For a player who takes that many shots, however, he doesn't draw fouls at a great rate. And his career-high of 17 points against Maryland - in the game before he tore his ACL - followed a string of games where Johnson scored 6, 12, 6, 3, 12, 2 and 0 points against mostly-middling competition.
In those seven games, he had eight defensive rebounds and six offensive rebounds. And three games where he shot 0/4 from beyond the arc.
He played with very good rebounders like Talib Zanna, and he did have four games with two or more assists, but Johnson's scoring had ebbs and flows.
More on Johnson from Cardiac Hill
Our friends at Cardiac Hill were quick with the response when we asked about Durand Johnson's game.
Anson Whaley writes:
Durand's biggest asset is his threat of shooting three-pointers. I say 'threat' because while he can get hot, he's actually ranked near the bottom in terms of field goal percentage for Pitt when he's been on the court. He's one of those players that can keep teams in games or shoot them out of them. He's capable of having big games and a few times, he was the only player on the court giving Pitt much of anything when the offense got a little stagnant.
The biggest issue I always had with his game was that if he's not hitting three-pointers, it gets really hard for him to stay on the court in close games. I'd only rate him as a subpar or, at best, average ball handler and defender. He's a decent rebounder, but not great. He just doesn't stand out in any thing else. He's not the worst in the world, but those certainly aren't areas you'd consider a strength by any means.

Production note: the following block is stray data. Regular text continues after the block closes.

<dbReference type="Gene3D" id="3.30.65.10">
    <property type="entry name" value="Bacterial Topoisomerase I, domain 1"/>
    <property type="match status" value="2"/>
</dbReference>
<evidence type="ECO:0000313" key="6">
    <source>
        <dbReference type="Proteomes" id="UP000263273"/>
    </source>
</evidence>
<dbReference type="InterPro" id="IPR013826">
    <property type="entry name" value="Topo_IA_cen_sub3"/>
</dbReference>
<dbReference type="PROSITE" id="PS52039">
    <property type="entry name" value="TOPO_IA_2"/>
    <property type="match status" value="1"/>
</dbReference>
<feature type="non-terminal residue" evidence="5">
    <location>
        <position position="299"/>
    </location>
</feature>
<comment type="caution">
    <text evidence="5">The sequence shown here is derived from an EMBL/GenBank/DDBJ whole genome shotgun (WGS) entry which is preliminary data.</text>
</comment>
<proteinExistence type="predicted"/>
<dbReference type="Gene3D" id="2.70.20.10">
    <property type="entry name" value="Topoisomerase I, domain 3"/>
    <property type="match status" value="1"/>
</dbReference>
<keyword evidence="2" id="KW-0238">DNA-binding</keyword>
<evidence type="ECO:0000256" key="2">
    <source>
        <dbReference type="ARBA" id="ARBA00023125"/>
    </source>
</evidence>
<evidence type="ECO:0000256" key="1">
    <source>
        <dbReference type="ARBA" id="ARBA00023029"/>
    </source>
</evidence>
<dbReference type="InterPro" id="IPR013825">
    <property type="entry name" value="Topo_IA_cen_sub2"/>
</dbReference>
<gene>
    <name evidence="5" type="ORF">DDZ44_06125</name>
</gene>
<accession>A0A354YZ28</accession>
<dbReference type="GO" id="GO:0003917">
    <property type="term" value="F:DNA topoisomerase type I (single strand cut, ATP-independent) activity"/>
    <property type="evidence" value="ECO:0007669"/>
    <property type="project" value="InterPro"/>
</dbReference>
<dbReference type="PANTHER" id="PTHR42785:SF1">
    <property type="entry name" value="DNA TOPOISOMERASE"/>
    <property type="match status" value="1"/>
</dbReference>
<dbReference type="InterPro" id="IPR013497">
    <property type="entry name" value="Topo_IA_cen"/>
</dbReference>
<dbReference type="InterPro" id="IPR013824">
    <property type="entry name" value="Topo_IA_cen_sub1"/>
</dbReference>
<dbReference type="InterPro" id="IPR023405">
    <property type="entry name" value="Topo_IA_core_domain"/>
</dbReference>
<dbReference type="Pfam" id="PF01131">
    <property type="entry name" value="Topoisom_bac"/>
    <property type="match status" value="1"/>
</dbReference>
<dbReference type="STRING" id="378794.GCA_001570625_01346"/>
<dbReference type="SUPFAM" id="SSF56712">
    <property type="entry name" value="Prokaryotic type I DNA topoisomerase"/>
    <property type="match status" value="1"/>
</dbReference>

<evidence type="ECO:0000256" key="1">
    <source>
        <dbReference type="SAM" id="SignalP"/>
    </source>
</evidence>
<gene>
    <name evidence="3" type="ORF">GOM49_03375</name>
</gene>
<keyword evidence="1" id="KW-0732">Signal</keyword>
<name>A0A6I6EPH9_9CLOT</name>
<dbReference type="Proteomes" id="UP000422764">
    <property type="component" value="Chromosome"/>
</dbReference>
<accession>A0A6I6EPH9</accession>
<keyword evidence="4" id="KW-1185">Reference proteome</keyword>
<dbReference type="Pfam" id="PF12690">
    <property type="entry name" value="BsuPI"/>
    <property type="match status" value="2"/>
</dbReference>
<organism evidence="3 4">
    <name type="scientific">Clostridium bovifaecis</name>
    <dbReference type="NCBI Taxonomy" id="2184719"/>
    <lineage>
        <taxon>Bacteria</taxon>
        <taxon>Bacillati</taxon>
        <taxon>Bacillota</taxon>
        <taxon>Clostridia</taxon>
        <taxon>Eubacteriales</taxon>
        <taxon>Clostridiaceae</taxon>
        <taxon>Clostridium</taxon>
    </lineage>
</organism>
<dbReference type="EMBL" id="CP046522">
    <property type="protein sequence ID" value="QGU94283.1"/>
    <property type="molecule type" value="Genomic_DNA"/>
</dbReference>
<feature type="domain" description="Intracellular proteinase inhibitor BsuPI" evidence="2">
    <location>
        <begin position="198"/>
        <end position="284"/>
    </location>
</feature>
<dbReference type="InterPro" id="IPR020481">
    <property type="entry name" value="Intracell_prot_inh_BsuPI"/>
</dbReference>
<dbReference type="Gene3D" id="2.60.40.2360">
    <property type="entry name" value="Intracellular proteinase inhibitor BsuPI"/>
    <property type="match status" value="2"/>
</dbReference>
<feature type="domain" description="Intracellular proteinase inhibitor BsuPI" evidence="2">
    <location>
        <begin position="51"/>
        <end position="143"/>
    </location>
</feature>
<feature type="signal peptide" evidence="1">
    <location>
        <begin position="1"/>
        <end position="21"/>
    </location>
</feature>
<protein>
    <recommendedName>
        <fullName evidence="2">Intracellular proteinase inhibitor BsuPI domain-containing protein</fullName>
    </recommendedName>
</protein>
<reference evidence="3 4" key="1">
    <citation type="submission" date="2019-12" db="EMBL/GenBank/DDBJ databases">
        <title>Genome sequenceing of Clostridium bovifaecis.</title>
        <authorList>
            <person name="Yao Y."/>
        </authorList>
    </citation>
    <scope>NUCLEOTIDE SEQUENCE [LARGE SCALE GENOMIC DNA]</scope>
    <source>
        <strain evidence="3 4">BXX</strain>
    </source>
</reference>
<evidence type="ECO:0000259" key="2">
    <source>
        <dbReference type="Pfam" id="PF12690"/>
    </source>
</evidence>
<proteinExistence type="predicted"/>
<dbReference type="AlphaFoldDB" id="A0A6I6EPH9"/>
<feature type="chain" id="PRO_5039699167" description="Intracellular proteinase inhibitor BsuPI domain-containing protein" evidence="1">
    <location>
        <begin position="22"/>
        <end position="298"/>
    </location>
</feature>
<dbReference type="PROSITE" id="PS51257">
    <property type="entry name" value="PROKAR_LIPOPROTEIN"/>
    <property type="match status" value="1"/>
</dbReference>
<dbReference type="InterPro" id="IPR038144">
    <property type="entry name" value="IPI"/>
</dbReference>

And in terms of the suspension/ chemistry risk?
The one thing that looks apparent is that it doesn't appear to be a grades issue since he was suspended before the season began and it was announced as a full-year suspension. If it were grades, you'd think it would have lasted a semester to give himself a chance to clean them up for the Winter.
...for a guy coming off of an ACL injury, the suspension was just a terrible blow to a team that needed upperclassmen to step up this year....if you're suspended for an entire year without a chance to even come back for the second half, you obviously didn't lead by example, shall we say.
It should be noted that, beyond the suspension, I didn't hear any grumblings about him not fitting in, etc. He seemed to do just fine there.
More on Durand Johnson
Here's what Pittsburgh writes, on the school's official site, about Durand Johnson in his player biography.
Johnson is a terrific shooter with NBA range who can make big shots and score at a high level. He has a great shot fake, range on his jumper and quick trigger with the ability to pull off the catch or step back. Johnson has also added a dribble drive to his game, can get to the basket and rebounds well for his position. At 6-6, he has great size for his position, plays with strength and is an above-the-rim finisher.
And of note: Johnson played at Brewster Academy in New Hampshire with Jakarr Sampson, Max Hooper, Eli Carter, Mitch McGary, Naadir Tharpe and Markus Kennedy. Before his prep year at Brewster, he played at Baltimore's Lake Clifton High School.
And he is the cousin of former DePaul forward Cleveland Melvin.
What are your thoughts? Acceptable "risk"? A player St. John's fans should be excited about? What are you feeling about the roster for next year?